View Full Version : 1921F Service Brake

02-20-2017, 10:19 PM
I'm having some trouble assembling and adjusting the brake on my 21F restoration. I'm using a reproduction drum, and the original back plate. The back plate has had the worn bearings for the operating mechanism replaced with newly machined items, welded in place and cleaned up to look close the original spec. The operating mechanism, cams and linkages are all newly machined by a friend using quality steel and exactly as per the originals. (I have chemically blackened and oiled them as a rust preventative.)

The original components, including the brake band, were heavily rusted and past restoration - especially for a safety-first item like a brake.

The brake band I'm using is a repro item from Antiquebike in Sweden, bought off Ebay - and not cheap.

The problem should be apparent from the attached photos. When the new band was put on the backplate, it didn't centre properly. You can see from the first photo that when the brake is fully pulled off, one side of the steel band comes up against its stud on the backplate, and everything stops, while the band on the other side is at least a quarter of an inch from its stud. As a result, the brake lining material projects from one side the backplate, and will rub against the drum. (Photo 2)

After some head-scratching I took off the repro item, dug up another battered original from the spares box and put that on the backplate. Photo 3 shows it nicely centred on the backplate, equidistant from the two studs.

To try and get to the root of the problem I then clamped the new brake band to the original item while it (the original) was still fitted to the backplate, using the locating pin sticking out of each band as the datum. Photo 4 shows this and, if you look at the two bands near the operating arm you can see clearly that the new band - the one on top - is significantly shorter on that side than the original. Hence, when you pull the brake off with the new band fitted, this short side comes up against its supporting stud on the backplate first, and stops any further movement.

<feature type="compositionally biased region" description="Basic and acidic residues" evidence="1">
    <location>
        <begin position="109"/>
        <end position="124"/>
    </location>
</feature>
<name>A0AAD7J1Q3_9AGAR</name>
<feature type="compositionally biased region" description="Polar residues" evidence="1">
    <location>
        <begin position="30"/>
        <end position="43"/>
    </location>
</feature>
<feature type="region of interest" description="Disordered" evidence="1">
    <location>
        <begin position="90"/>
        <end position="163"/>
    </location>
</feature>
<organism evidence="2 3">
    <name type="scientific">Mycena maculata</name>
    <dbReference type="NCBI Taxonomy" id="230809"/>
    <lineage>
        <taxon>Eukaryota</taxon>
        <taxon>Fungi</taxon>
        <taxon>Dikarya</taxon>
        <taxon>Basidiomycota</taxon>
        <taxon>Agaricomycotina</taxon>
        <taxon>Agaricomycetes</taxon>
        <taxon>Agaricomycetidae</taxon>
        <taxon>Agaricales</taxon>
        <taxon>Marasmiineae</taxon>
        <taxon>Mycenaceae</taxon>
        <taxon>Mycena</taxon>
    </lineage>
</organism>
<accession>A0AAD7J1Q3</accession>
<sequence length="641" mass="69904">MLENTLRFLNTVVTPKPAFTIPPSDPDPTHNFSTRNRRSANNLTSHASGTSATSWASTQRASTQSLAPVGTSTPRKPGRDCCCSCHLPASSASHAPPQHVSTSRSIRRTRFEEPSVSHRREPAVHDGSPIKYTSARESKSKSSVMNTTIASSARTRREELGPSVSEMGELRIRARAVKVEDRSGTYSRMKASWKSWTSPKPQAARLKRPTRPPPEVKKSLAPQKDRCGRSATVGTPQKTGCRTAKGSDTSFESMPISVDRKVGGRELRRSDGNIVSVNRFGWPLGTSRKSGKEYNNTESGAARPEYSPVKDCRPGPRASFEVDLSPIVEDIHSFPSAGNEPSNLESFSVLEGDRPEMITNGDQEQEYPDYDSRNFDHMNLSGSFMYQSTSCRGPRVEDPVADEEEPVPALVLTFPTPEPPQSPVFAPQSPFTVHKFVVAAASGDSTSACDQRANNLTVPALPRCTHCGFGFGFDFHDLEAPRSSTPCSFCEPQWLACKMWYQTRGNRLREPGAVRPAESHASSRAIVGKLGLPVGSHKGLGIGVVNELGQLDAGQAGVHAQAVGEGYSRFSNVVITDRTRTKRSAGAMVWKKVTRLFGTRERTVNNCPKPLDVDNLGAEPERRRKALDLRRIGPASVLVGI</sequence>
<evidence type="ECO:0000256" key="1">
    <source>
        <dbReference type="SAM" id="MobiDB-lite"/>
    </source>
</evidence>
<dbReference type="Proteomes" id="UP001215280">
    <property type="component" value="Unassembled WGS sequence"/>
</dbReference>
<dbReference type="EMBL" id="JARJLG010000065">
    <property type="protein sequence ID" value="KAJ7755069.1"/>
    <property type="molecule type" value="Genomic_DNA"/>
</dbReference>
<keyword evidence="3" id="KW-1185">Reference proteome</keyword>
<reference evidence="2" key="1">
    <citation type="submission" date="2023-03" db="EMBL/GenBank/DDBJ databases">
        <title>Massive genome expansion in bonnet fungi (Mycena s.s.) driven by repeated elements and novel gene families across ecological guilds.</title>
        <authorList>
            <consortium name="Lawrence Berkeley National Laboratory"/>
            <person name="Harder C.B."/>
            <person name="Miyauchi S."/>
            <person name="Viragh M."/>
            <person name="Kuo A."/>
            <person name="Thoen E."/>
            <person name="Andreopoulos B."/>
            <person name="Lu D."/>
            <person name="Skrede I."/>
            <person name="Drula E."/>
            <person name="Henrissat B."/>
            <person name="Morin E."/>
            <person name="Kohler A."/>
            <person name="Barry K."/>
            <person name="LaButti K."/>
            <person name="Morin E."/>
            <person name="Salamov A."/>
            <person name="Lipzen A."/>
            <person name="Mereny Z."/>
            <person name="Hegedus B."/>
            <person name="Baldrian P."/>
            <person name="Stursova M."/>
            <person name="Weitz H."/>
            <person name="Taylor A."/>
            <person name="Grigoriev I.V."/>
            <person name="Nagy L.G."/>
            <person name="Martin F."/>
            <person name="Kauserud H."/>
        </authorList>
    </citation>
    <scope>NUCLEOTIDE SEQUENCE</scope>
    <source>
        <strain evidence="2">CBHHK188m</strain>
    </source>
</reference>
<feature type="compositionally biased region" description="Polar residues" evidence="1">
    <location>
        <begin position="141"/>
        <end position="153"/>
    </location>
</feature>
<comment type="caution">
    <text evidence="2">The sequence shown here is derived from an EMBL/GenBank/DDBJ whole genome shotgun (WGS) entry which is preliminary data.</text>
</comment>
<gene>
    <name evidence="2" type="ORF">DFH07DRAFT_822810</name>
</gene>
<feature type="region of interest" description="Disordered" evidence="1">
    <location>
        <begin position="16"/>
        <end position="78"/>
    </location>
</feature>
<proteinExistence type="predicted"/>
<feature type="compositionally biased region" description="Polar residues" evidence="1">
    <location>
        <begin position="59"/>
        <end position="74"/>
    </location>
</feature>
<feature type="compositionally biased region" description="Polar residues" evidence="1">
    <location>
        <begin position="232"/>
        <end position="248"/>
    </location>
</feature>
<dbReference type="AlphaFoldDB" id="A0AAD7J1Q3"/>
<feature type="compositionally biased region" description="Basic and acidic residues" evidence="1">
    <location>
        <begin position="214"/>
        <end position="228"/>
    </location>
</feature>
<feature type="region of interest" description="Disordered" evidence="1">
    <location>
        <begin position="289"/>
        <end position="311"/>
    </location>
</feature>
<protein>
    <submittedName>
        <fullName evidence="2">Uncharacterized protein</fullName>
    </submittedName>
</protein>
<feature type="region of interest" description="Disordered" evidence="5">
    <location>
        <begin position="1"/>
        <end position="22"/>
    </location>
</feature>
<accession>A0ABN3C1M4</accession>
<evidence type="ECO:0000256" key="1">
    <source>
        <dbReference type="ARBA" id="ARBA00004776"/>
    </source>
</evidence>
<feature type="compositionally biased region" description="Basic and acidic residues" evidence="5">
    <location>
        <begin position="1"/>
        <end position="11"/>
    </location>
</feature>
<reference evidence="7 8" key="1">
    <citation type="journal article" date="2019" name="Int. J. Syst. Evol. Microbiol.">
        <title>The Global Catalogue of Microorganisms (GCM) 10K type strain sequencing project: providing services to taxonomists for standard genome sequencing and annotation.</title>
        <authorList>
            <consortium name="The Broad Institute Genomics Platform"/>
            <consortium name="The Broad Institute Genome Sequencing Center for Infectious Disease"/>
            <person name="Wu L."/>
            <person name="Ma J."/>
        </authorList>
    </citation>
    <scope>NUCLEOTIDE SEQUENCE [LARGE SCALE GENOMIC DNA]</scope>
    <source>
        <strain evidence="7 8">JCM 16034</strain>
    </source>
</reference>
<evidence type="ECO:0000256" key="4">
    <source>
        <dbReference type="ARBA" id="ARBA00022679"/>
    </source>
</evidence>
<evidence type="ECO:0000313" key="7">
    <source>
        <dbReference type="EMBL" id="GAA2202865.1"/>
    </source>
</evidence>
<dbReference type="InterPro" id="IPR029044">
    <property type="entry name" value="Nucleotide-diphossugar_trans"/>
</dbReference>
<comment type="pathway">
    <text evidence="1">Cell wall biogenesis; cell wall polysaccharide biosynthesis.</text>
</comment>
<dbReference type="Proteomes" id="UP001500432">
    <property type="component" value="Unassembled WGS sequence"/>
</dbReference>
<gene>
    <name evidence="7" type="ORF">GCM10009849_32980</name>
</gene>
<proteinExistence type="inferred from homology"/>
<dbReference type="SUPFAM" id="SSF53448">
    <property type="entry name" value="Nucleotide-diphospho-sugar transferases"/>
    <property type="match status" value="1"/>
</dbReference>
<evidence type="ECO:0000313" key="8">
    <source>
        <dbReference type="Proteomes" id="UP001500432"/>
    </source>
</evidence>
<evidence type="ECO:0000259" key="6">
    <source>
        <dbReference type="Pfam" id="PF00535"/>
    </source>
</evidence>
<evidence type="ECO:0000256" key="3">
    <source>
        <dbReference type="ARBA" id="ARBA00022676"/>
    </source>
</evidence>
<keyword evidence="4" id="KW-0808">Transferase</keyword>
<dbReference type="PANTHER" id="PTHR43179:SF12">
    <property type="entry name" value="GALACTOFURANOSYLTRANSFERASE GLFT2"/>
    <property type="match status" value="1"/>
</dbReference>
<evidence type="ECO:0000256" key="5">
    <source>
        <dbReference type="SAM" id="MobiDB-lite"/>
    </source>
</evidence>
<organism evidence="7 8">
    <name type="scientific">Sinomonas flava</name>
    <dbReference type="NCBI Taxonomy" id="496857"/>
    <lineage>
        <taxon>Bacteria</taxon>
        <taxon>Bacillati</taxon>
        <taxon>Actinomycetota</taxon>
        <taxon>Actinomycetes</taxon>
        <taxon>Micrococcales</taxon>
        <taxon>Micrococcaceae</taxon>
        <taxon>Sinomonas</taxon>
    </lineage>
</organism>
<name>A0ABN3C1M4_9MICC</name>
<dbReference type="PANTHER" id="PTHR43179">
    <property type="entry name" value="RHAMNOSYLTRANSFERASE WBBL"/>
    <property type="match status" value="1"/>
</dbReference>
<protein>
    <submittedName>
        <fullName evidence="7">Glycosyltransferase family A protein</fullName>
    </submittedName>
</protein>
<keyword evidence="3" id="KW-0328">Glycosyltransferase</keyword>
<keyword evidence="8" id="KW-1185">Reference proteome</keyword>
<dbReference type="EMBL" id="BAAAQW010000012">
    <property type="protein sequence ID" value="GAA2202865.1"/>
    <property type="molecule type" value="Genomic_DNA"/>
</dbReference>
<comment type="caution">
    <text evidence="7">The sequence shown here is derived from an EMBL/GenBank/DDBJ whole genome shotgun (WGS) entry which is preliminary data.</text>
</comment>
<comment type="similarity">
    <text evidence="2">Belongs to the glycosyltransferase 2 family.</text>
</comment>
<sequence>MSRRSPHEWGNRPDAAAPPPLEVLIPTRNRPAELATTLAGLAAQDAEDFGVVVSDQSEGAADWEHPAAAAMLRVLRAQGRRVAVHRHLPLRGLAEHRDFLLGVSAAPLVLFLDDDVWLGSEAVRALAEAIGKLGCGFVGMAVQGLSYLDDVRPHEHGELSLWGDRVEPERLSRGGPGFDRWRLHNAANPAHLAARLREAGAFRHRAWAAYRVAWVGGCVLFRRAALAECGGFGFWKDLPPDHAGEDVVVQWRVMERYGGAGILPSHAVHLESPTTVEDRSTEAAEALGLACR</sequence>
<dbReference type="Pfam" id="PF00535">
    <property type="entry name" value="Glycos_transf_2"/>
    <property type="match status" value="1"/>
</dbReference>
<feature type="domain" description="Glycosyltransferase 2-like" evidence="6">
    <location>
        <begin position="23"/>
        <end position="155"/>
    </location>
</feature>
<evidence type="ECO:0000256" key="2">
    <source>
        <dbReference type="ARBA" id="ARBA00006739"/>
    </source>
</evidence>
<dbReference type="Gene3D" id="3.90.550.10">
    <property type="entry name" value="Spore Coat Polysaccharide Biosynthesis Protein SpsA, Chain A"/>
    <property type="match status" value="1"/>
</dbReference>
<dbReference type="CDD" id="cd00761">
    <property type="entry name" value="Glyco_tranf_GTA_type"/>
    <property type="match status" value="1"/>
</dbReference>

My questions. 1. Has anyone out there used reproduction brake bands and experienced (and dealt with) this sort of problem? 2. My best option if I choose to stick with the reproduction band, which looks pretty good otherwise, seems to me to be to remove the locating pin in the back of the band, move and weld it into a place which centres the band on the back plate. Any views? 3 Alternatively, a sound original band might be an option?

4. A more general question - irrespective of the pros and cons of repro items, are there any recommendations on a suitable brake lining material for these old machines.?

As always, any help will be much appreciated.


Steve Swan
02-21-2017, 12:16 AM
Johhny Sells stocks original metal impregnated band lining. The lining is blank, so will need to be countersunk and drilled to set the rivets. I haven't seen any original bands lately, but sooner or later one might surface on ebay or perhaps Mark Masa has a pair. Otherwise, it sounds like your other option is to modify your repro bands....